Spoon woman (at Nasher Sculpture Center)

Large Horse (at Nasher Sculpture Center)

Plenty of us have an intuition that cab drivers would want to be on the road when there’s money to be made. But this isn’t the case: a number of studies have shown that there’s considerable variety in how they decide when to drive. Also, the reality is that the times when people most want a ride are also the times when it’s most annoying and, often, most risky to drive. Rush hour, New Year’s Eve, 2 a.m. on a Saturday night, snowstorms: generally speaking, these are exactly the times when a driver doesn’t want to be on the road. But if driving at those times pays considerably better, then they are more likely to be willing.

What this means is that in the case of Uber, surge pricing doesn’t just make rides more expensive (as is the case with airline tickets or hotel rooms at times of high demand). It also expands the number of people who are actually able to get a ride. Customers pay more, but they also get a ride that they otherwise would not have gotten. This is exactly how a market is supposed to work: higher demand induces more supply.

“The speed with which von Neumann could think was awe-inspiring. G. Polya admitted that “Johnny was the only student I was ever afraid of. If in the course of a lecture I stated an unsolved problem, the chances were he’d come to me as soon as the lecture was over, with the complete solution in a few scribbles on a slip of paper.” Abstract proofs or numerical calculations - he was equally quick with both, but he was especially pleased with and proud of his facility with numbers When his electronic computer was ready for its first preliminary test, someone suggested a relatively simple problem involving powers of 2. (It was something of this kind: what is the smallest power of 2 with the property that its decimal digit fourth from the right is 7? This is a completely trivial problem for a present-day computer: it takes only a fraction of a second of machine time.) The machine and Johnny started at the same time, and Johnny finished first.”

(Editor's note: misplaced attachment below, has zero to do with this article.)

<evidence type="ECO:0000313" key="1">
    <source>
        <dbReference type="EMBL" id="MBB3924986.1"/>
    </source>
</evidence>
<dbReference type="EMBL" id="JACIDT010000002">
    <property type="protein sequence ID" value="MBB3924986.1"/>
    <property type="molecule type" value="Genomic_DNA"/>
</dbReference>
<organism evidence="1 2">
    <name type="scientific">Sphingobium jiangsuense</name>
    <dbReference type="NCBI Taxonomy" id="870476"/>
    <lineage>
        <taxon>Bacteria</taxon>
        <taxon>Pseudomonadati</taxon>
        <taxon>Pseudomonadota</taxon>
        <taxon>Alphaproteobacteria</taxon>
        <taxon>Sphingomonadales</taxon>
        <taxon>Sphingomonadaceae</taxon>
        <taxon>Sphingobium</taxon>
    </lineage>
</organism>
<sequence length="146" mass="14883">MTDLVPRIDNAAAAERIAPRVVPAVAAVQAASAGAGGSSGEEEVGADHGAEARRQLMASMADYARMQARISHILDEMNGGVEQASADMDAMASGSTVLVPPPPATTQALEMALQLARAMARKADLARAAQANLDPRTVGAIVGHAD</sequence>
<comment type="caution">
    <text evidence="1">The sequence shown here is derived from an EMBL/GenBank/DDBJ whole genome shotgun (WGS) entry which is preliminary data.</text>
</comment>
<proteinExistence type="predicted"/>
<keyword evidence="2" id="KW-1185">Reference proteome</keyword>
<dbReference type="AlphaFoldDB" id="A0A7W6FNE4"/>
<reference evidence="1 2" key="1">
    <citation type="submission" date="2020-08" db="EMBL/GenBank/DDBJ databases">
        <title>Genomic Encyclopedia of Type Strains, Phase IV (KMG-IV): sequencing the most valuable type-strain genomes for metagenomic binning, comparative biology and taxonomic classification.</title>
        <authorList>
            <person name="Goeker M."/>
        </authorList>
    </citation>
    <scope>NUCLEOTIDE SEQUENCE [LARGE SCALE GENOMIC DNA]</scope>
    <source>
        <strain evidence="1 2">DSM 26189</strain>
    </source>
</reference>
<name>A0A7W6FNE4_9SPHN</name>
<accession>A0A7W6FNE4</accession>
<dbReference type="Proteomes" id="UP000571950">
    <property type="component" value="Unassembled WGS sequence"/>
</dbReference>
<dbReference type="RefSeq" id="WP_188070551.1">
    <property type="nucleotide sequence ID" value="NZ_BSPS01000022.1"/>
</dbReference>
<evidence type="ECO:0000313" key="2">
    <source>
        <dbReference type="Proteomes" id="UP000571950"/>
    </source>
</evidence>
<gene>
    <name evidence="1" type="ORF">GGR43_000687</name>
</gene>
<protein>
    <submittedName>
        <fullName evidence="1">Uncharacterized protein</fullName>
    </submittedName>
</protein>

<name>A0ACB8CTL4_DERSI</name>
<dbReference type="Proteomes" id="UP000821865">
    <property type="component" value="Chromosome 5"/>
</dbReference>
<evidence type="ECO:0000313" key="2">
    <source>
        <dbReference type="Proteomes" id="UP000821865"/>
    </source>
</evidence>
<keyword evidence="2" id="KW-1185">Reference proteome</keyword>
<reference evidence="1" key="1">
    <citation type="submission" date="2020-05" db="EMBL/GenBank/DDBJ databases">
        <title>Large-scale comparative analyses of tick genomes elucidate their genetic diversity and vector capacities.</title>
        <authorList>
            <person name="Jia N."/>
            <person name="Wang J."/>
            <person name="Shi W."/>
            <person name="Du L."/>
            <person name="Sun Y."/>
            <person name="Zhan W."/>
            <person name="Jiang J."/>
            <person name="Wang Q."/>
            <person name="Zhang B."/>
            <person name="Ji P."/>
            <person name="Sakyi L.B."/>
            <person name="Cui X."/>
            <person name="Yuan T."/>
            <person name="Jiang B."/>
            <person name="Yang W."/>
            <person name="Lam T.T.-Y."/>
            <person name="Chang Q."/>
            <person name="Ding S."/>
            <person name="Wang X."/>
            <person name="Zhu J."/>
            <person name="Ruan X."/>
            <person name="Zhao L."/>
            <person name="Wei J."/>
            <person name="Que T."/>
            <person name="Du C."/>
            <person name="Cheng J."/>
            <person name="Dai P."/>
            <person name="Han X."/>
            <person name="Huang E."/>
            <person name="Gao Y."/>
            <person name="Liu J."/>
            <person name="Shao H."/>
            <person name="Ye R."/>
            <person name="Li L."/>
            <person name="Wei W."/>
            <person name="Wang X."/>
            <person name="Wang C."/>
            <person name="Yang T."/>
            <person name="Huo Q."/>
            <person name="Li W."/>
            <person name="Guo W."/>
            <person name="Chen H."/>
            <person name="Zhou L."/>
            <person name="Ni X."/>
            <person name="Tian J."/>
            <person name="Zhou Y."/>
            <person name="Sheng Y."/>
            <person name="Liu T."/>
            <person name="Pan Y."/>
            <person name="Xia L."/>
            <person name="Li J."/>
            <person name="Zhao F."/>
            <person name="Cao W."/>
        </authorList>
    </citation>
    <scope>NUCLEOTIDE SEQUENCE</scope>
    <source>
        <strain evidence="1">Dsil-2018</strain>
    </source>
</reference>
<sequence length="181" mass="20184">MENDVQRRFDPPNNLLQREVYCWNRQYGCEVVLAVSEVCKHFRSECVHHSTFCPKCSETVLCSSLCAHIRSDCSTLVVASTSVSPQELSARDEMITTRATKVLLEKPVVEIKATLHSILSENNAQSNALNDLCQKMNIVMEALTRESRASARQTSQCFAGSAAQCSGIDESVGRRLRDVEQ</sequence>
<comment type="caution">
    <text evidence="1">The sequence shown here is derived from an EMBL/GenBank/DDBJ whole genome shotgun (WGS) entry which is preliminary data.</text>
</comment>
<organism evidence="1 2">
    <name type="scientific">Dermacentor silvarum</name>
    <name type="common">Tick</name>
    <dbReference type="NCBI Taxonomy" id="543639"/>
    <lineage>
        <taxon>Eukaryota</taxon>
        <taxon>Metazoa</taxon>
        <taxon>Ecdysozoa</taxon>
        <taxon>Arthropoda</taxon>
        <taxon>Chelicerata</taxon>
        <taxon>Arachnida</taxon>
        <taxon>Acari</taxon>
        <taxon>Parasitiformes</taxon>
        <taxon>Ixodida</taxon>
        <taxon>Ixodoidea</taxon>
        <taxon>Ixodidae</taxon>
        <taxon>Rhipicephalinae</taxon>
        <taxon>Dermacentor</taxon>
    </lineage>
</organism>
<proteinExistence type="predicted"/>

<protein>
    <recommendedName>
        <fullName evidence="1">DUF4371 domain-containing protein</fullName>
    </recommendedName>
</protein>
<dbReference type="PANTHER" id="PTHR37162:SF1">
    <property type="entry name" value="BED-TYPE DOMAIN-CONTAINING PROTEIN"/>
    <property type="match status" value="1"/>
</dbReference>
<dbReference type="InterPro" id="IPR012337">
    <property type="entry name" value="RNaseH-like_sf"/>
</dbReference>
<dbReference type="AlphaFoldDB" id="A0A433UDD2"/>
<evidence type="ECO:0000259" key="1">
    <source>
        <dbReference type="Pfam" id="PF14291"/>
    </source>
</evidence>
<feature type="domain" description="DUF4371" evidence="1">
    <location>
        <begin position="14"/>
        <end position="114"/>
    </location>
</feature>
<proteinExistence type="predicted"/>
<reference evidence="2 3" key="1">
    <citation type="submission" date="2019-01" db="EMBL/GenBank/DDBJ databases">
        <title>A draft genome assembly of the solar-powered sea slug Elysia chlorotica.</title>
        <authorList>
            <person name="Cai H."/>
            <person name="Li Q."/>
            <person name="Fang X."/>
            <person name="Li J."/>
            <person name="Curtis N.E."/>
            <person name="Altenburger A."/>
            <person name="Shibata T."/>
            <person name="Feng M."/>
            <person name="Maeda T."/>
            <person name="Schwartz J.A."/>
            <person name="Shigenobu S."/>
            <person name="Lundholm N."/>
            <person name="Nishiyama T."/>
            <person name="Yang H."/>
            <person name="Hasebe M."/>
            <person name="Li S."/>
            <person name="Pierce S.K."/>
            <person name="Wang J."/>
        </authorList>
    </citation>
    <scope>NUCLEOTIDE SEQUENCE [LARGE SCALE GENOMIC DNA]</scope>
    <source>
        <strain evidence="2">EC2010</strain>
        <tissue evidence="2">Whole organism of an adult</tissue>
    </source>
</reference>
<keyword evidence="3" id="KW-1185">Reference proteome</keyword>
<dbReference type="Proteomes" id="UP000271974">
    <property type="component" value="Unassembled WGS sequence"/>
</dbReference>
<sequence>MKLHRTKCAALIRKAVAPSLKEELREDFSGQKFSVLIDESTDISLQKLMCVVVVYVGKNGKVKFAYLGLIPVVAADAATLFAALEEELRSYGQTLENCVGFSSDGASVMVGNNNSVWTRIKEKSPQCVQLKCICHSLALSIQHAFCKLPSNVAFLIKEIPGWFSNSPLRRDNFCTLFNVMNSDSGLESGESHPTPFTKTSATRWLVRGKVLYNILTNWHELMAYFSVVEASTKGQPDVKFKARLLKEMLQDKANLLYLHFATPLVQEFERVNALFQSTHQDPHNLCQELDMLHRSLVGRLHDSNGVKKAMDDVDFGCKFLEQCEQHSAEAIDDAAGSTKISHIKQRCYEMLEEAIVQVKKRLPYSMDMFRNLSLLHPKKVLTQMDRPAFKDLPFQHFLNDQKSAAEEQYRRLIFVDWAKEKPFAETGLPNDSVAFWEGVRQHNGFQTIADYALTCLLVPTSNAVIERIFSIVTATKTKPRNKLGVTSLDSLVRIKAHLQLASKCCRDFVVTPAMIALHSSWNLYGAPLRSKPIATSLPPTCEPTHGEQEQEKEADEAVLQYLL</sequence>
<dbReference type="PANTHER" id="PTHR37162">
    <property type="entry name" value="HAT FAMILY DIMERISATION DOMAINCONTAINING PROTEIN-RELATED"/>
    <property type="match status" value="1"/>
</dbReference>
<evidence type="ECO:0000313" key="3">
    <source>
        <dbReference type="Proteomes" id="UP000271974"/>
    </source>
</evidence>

Praise the Lord I was Born to Drive Boat.

“This story is designed to illustrate the fact that software alone is a commodity. There is nothing stopping anyone from copying the feature set, making it better, cheaper, and faster. And they will do that. This is the reality that Brad and I stared at in 2003 as we were developing our initial investment thesis for USV. We saw the cloud coming but did not want to invest in commodity software delivered in the cloud. So we asked ourselves, “what will provide defensibility” and the answer we came to was networks of users, transactions, or data inside the software. We felt that if an entrepreneur could include something other than features and functions in their software, something that was not a commodity, then their software would be more defensible. That led us to social media, to Delicious, Tumblr, and Twitter. And marketplaces like Etsy, Lending Club, and Kickstarter. And enterprise oriented networks like Workmarket, C2FO, and SiftScience.”

I leapt onto the wearables bandwagon this weekend. #data


Economic growth as measured by GDP is an increasingly bad measure of progress. First, it doesn’t speak at all about people and how we live our lives. Hypothetically all of us working and shopping frantically will make GDP great even if we were all exhausted and tired all the time (come to think of it, that is pretty close to what we are doing). Second, it has no notion of sustainability built into it or put differently it doesn’t capture negative externalities. Selling a product that pollutes the air increases GDP even if it results in more asthma. To make matter worse, selling Asthma medication to those affected then further increases GDP. And third, it doesn’t do well with non-rival information goods. For instance, as we have something like Wikipedia replacing Encarta and Encyclopedia Britannica GDP actually shrinks. So at a time when we have taken good care of basic needs around clothing, food, transportation, housing GDP is becoming increasingly the wrong measure of progress.

Maximus. Decimus. Meridius.

Finally, someone(thing) believes in me! (at Bop House - Asian Fusion Kitchen)